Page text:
The College of William & Mary in Virginia is looking for a few good mascot ideas. One suggestion? An asparagus stalk. More than 400 nominations have been submitted to the 15-member William & Mary Mascot Search Committee since April 1. On Monday a headline in The (Norfolk) Virginian-Pilot boldly asked, "Wanted: William & Mary mascot. Got an idea?"
"It's been fun," Susan T. Evans, a committee member who created the online communities to open up the process, told the Virginian-Pilot. "We have a lot of great options to consider."
More than half of the suggestion have come from William & Mary alumni and a second large pool of submissions coming from current students. Faculty, staff and parents have also submitted ideas, according to the school. Some alumni want the mascot to reflect the school's royal history. Another student group opted for the "Mud Bears." Other suggestions include a beech tree, jester, Spartan and, of course, a number of birds including the mythical Phoenix, which the Virginian-Pilot reported might be the current leader, based on the online support its receiving. A green blob dubbed "Colonel Ebirt," whose name is "Tribe" spelled backward, served as an unofficial mascot but was let go in 2005. The school's athletic teams will still be called the Tribe. William & Mary was known for decades by its "Indians" nickname and an American Indian mascot, but they abandoned it in the 1980s.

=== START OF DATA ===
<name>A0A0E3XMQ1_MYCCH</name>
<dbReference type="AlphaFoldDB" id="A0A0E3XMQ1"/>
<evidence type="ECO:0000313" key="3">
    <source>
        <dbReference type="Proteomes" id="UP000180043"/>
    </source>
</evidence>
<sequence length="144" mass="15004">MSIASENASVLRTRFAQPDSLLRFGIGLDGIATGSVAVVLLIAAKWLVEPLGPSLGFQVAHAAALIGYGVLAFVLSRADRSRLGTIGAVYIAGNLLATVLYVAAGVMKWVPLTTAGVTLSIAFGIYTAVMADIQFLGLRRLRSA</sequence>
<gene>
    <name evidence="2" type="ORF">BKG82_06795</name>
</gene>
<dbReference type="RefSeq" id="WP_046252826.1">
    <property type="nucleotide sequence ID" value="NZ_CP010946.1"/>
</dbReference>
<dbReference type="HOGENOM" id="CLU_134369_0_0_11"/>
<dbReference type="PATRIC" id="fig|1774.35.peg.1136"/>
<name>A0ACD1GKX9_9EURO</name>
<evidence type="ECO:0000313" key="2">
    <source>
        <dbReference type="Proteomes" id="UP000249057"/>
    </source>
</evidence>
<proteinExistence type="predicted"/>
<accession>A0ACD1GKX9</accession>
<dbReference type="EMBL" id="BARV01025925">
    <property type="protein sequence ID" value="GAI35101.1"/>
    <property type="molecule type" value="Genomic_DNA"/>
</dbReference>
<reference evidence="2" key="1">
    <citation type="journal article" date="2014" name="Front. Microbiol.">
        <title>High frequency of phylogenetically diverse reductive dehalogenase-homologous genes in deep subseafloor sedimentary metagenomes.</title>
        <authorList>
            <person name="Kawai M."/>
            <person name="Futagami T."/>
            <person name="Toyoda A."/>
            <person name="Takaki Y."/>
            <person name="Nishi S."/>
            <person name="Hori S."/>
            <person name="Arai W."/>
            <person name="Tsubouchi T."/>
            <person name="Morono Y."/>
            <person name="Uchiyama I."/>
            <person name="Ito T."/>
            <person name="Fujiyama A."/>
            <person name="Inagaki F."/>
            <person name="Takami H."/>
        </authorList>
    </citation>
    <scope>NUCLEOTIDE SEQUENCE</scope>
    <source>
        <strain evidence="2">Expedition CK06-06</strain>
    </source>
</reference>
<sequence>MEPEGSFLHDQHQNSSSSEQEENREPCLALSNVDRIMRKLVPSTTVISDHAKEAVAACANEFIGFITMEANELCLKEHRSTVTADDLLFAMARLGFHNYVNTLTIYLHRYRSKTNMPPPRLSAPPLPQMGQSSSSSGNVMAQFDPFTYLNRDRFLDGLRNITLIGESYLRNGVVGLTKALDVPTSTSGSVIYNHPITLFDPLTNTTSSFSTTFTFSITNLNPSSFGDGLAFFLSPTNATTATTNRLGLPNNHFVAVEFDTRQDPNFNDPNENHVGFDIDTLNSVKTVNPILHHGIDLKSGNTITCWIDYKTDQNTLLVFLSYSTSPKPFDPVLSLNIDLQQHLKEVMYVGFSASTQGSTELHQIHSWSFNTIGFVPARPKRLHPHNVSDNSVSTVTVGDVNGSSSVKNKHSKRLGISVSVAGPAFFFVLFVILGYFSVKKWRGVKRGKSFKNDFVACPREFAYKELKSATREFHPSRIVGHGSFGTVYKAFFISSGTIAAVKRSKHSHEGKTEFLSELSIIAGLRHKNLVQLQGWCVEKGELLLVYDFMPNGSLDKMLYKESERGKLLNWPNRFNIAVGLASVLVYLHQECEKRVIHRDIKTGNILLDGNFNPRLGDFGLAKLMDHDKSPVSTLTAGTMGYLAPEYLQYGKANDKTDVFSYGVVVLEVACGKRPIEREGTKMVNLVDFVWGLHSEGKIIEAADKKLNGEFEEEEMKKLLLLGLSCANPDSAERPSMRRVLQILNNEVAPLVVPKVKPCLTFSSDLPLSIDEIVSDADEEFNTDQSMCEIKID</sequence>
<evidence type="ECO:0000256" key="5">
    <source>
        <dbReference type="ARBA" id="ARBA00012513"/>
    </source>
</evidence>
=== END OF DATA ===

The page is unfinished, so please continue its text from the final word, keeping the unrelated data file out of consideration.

A Facebook group devoted to the search has 1,100 members. More than 1,000 people are also following the search on Twitter. A school-run website and blog are chronicling all the drama of the search, and a YouTube video on the mascot search has been viewed nearly 800 times. The asparagus stalk recommender noted that if served with cheese, asparagus is a representation of the school green and gold colors.
The search for a mascot began in early 2009 when school president Taylor Reveley announced the formation of a search committee. Nominations will be taken through June 30, with the final decision resting in the hands of Reveley, who hopes to make a decision by the fall.